According to a quote in Harding's article, Mrs. Obama mentioned the problems of "teasing and bullying" that large-sized children face. Doesn't Mrs. Obama realize what her crusade really will do to large-sized children? As Harding's article points out, "Let's Move" portrays large children as a problem to be eliminated, and this portrayal can contribute to prejudice. When you think about it, how could the initiative not trigger bullying? Telling the school bullies that fat kids are a problem could fan the flames of schoolyard violence beyond anything seen today.
Harding points out, correctly, that "it's not ideal" to try to stop the bullying of fat children by getting the children to change instead of by fighting the discrimination. I'd like to add that it's more than just non-ideal - it's downright evil. If we were talking about any other oppressed group besides fat people, the idea of making the people look different instead of fighting the prejudice would be condemned. Yet Mrs. Obama's approach to large-sized children plays into this bigoted mindset.
One can only guess that the First Lady has been influenced by the widespread but wrong beliefs that only thin people are normal and that fatness is a matter of bad personal behavior. In reality, high body weight has a strong genetic component, and does not always equal bad health. The fact that some thin people gain weight by overeating or being inactive does not imply that all fat people get fat that way. For many children, their natural weight is simply heavier than what the obesity warriors will accept. These children are not to blame for being "fat" - and neither are their parents.
Labeling and hounding children for their weight differences will not lead to anything positive. The fact that some fat people have been able to lose weight - usually only temporarily, or else because they are genetically cut out to be thin - does not change this. It is time to face reality: weight diversity is a part of normal life.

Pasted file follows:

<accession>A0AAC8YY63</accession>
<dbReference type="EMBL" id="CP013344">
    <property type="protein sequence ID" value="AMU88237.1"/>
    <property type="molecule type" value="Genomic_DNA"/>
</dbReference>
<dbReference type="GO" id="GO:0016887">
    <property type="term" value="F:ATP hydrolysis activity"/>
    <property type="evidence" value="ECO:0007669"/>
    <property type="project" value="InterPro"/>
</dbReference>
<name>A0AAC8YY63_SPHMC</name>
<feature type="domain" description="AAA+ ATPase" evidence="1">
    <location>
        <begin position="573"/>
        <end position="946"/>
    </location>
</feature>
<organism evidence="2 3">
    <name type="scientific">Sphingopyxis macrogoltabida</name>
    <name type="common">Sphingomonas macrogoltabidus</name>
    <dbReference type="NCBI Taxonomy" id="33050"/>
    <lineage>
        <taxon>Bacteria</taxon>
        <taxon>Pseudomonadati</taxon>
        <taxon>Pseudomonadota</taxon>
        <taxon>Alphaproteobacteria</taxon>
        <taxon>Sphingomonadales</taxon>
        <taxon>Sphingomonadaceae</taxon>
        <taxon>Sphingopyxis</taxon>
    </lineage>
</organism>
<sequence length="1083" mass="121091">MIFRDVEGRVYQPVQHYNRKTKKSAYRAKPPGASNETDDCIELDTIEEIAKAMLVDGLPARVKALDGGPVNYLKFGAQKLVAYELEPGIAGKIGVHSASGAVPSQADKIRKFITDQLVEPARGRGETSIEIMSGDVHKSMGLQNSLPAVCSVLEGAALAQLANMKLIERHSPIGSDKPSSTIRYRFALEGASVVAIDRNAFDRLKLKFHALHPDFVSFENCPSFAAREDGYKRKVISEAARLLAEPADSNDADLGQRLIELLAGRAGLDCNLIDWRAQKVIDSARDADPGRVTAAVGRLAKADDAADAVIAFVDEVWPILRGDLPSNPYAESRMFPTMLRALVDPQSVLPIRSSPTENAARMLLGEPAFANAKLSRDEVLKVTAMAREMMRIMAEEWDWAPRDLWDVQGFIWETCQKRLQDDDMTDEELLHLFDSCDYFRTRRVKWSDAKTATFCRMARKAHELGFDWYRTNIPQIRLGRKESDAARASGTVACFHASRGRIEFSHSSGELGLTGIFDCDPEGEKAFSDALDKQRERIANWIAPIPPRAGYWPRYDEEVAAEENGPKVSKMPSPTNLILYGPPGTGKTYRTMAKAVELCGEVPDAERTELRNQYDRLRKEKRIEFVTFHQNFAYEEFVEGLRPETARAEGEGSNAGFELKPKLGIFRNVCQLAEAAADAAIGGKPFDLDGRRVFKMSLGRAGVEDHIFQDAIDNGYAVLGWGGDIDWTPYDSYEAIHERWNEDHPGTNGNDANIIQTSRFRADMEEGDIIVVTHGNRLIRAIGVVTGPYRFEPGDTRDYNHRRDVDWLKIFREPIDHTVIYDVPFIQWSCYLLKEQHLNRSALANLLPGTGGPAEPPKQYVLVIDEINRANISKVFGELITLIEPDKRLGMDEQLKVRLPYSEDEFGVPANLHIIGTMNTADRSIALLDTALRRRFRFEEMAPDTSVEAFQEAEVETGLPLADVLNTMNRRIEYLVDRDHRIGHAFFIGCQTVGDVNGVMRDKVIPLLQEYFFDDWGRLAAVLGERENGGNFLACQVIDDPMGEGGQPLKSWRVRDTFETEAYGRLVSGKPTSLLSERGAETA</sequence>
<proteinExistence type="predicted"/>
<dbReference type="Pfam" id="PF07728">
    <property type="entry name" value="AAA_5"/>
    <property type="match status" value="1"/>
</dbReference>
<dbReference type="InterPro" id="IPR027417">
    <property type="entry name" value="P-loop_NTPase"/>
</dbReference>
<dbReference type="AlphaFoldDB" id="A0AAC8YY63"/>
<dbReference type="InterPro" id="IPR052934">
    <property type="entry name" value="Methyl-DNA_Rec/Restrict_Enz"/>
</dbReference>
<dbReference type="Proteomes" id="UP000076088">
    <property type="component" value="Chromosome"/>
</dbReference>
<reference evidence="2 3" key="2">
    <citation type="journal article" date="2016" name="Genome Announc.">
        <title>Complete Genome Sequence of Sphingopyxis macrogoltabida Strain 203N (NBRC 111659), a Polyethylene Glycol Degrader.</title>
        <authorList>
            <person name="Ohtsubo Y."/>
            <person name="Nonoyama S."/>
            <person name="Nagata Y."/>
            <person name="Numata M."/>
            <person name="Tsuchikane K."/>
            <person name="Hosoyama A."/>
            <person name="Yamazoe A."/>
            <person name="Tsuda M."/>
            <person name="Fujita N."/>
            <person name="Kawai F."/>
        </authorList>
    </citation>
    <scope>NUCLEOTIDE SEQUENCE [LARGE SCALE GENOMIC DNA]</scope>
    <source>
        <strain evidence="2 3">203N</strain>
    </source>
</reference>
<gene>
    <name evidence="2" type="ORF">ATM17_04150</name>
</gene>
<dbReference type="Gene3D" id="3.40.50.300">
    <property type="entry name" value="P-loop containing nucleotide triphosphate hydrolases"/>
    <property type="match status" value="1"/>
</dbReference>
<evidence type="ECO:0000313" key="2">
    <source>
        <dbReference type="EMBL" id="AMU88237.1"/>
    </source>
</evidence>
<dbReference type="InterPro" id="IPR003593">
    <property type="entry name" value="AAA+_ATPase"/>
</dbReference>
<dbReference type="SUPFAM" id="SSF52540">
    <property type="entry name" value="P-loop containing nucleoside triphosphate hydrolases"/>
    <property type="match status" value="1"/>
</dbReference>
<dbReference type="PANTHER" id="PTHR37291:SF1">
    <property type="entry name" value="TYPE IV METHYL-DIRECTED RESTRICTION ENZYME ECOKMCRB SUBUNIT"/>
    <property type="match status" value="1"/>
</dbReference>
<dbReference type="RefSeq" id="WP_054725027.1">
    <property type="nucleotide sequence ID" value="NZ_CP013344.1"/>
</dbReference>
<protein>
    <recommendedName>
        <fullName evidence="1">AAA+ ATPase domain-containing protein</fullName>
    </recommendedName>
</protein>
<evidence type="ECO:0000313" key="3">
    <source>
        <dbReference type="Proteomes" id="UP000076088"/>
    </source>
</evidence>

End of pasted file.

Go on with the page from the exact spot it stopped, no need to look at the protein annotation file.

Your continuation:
The list of links near the end of this article will provide some alternative ways to think about fat people. The truth is different from what you might have been told. Prejudices run deep in our society. Even doctors and nurses can have them.
The main point of Harding's article is that Mrs. Obama should campaign for good health for all, instead of against "obesity." Harding is exactly right about this. Campaigning for good health is not the same as fighting against the existence of fat children! It is immoral and cruel to start a crusade against large-sized children in the name of "health."
Michelle Obama's campaign against the bogeyman of childhood obesity is sure to backfire. Sadly, this campaign will only increase anti-fat hatred - a hatred that has roots in shallow ideals of beauty, in class prejudice, and even in racism. 
Mrs. Obama, for the sake of America and of human dignity, don't persecute the fat kids!
A Few Links to Read and Think AboutThe letter that I mentioned early in this post
ASDAH - the professional organization that issued that letter
NAAFA - a civil rights organization for people of size
ISAA - an organization working against size discrimination
 On the poorness of BMI as a measure of health, see these references:
 See Paul Campos, The Obesity Myth (New York, Gotham Books, 2004), regarding the sources of anti-fat prejudice.
Minor update 4/28/2010
posted at: 23:30 | path: /political | persistent link to this entry